0
votes
2answers
362 views

Use of a pronoun in a neither/nor construction [closed]

Neither Ms. Perez nor Ms. Yanaka believes that watching as much television as her son Sam does will lead to anything productive. Is her correct? or should it be their?
7
votes
2answers
919 views

Wedding invitations in British English

I'm an American calligrapher living in France, designing a suite of wedding invitations for a Spanish bride living in London! Complicated enough? I can't really go to the bride with questions ...
-1
votes
2answers
500 views

Does “dining” refer only to “dinner”? [closed]

Does dining refer only to dinner? What should I say when I am not joining a team/group for lunch? Is the following grammatical? Sorry I'm not dining with you for the lunch. Is "for the lunch" ...
2
votes
1answer
15k views

Correct way of saying “errands to run” [closed]

Which is the correct way to tell someone that I have errands to run? Are all of these fine to say in person and in an email? I got some errands to run or is it I have errands to run or ...
-1
votes
1answer
91 views

Confused about grammar [closed]

I would like to know what the difference is between the following sentences: A PM (project manager) can only track so many items Only PM can track so many items Is the first sentence grammatically ...
0
votes
2answers
2k views

Is this sentence correct in grammar and does it even make sense [closed]

This sentence: You have the right to ask for someone in the United States of America. Does it have any grammatical errors? Does it even make sense? I think it is usually ...to ask for ...
6
votes
3answers
18k views

“Invite” vs. “invitation”

I hear a lot of people saying "Send me an invite". I always thought that it was an 'invitation'. Is "sending one an invite" accepted usage? Or is it incorrect? If I need to get my wedding invitation ...
4
votes
4answers
2k views

What is the correct relative pronoun for “government”?

What is the correct relative pronoun for "government"? Which of the following phrases is correct? I am writing for an American [English] audience. The Queensland Government, who licenses several ...
9
votes
6answers
16k views

“On/at/for/over the weekend” in American English

Some sources say that "at the weekend" is wrong, while other ones say it's correct. Which form is acceptable in American English? On Saturdays her sister Ann usually comes to stay with Mary ...
-4
votes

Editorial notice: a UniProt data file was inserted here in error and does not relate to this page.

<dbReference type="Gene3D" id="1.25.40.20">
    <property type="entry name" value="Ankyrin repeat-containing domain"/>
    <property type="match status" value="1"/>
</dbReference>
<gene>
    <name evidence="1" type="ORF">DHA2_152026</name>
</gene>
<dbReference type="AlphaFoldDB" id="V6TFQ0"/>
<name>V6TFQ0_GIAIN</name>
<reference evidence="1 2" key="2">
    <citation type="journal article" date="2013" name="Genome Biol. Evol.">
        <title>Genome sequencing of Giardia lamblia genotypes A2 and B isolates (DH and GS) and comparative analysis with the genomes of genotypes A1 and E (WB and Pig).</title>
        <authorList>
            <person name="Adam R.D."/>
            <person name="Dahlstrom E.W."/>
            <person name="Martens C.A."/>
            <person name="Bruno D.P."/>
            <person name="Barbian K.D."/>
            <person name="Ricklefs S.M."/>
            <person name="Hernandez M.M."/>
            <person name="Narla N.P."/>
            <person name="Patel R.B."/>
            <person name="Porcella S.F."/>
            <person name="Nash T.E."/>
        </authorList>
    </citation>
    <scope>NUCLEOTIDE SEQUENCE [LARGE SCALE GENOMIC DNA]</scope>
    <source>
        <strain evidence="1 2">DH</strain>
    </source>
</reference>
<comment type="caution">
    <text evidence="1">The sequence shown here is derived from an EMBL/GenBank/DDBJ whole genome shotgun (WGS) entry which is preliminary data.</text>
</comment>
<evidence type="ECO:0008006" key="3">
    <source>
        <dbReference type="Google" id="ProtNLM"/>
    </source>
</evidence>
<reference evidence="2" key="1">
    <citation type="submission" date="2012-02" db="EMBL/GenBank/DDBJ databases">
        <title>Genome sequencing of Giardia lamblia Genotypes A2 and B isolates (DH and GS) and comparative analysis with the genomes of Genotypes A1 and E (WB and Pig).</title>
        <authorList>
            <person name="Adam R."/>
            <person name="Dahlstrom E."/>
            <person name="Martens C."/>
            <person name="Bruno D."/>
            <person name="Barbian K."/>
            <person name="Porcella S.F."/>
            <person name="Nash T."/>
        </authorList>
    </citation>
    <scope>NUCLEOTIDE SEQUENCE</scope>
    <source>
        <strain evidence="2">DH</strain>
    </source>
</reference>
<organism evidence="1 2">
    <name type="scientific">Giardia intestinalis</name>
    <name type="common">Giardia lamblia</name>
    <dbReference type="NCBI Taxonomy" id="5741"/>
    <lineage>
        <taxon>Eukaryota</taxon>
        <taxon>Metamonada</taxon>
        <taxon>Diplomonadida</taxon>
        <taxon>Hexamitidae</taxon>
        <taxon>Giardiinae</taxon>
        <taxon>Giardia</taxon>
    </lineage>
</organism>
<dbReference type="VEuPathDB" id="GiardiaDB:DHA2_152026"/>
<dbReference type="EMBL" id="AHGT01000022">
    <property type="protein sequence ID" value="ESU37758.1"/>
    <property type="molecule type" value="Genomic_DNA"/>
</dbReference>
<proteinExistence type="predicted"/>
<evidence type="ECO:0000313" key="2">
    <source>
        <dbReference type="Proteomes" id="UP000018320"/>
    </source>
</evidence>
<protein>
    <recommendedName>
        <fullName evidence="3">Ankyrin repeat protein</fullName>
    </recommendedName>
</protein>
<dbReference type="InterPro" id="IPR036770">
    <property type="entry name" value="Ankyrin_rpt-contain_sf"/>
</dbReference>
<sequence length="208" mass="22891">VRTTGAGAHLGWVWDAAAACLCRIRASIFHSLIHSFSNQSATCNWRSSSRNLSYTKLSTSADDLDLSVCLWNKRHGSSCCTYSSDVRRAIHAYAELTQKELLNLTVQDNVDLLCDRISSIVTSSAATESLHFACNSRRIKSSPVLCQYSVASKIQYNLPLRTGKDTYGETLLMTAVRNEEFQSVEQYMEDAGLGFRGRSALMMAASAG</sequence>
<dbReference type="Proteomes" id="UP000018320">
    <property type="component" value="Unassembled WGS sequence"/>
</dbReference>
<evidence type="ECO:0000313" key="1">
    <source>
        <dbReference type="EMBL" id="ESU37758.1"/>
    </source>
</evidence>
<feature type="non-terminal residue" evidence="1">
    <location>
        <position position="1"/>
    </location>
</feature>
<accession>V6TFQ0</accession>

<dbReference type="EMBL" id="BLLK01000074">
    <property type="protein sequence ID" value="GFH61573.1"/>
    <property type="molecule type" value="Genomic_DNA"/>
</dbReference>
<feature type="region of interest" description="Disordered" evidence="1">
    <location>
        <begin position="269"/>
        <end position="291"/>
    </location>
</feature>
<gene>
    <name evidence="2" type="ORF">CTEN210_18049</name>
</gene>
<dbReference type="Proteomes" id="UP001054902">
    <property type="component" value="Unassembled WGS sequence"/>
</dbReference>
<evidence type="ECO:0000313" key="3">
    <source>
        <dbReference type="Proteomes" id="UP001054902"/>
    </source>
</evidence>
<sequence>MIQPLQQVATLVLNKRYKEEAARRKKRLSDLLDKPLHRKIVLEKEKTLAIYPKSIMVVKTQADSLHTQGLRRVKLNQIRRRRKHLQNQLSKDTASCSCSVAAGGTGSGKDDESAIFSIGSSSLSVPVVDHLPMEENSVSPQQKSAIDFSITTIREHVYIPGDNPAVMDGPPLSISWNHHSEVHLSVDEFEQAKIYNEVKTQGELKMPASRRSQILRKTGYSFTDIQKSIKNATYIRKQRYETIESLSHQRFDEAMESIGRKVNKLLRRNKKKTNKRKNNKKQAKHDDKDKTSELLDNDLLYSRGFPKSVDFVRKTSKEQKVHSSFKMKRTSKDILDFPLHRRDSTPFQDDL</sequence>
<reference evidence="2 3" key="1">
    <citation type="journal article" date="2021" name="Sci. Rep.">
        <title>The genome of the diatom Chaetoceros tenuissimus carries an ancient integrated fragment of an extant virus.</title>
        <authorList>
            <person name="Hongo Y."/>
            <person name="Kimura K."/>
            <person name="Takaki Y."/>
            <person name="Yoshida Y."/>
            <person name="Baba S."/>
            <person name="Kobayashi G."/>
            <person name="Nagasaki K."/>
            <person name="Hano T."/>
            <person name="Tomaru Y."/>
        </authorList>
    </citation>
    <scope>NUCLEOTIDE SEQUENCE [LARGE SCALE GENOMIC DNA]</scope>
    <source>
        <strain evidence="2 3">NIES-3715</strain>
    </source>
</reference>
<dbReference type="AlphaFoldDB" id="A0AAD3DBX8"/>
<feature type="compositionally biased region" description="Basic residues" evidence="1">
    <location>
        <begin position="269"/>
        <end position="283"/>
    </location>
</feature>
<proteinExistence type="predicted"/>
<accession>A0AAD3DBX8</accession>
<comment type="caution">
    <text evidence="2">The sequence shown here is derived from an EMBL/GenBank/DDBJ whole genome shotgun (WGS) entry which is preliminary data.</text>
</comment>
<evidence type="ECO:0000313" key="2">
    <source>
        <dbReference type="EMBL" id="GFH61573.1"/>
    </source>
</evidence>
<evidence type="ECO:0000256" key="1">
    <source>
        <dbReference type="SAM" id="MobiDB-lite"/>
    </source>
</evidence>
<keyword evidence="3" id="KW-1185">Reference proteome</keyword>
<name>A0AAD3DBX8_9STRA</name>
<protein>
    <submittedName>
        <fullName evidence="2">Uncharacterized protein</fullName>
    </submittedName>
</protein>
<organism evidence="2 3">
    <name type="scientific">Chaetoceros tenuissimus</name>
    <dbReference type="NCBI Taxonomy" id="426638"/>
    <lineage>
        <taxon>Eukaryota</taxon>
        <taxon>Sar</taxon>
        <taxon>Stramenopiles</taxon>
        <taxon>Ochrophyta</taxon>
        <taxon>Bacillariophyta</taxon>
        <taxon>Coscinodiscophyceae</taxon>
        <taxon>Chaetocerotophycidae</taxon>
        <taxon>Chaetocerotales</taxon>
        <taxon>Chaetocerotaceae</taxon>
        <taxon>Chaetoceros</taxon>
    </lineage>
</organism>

2answers
868 views

Is this correct sentence?

I wrote: it would never have been possible if i didn't have interest in the least bit but a friend of mine told it is wrong and should be: it would never have been possible if i had not ...
1
vote
2answers
166 views

“Summoning something into life” vs. “summoning something to life”

What is the difference between the following? Summoning ... into life Summoning ... to life If it helps, I want to use the word idea in the place of dots so it's like: Summoning ...
1
vote
1answer
906 views

Mixing British and American spellings in writing [closed]

I like color more than colour, but I like favourite more than favorite. For me it is better to write My favourite color is blue. Is it wrong to mix British and American spellings in writing, and ...
3
votes
3answers
178 views

“Be able to,” “can” in reduced relative pronouns

I am trying to remember whether the sentences below are correct: I don't know this guy being able to complete this task. I don't know this guy can complete this task. I think the first one is ...
1
vote
5answers
4k views

What is the opposite of “Could you talk a little louder”?

In a conversation, when I don't hear someone, I usually say: Could you talk a little louder please? However, what should I say if: Someone is being very loud in the other room when talking on ...
3
votes
3answers
2k views

“Late to the party” vs. “late for the party”

I've heard both versions, usually in similar contexts. Which one is correct or more correct — or more prevalent — in the USA? He: This deal ends at 7 p.m. She: Sucks, I am late to the party.
2
votes
3answers
5k views

Which of these two sentences is correct (“processes” vs. “process”)?

Which of the following two sentences is correct? Read more about the processes behind my projects. ...or... Read more about the process behind my projects. The one on top looks right ...
13
votes
2answers
11k views

Why is the phrase “should have went” so widely used?

Rarely do we hear "should have gone" in common speech. Some background: My father immigrated to the US in the late 60s. He learned English first overseas, British English. Then he studied extensively ...
7
votes
4answers
13k views

Which is more correct: “burgled” or “burglarized”?

Which is more correct: We were burgled yesterday. or We were burglarized yesterday. I'm from the U.K. and never use burglarized but my friend from the U.S.A. seems to think it's OK.
4
votes
2answers
2k views

When did “y'all” become improper?

It is my understanding that the contraction y'all was considered correct American English in times past. At what point was this word removed from valid American English?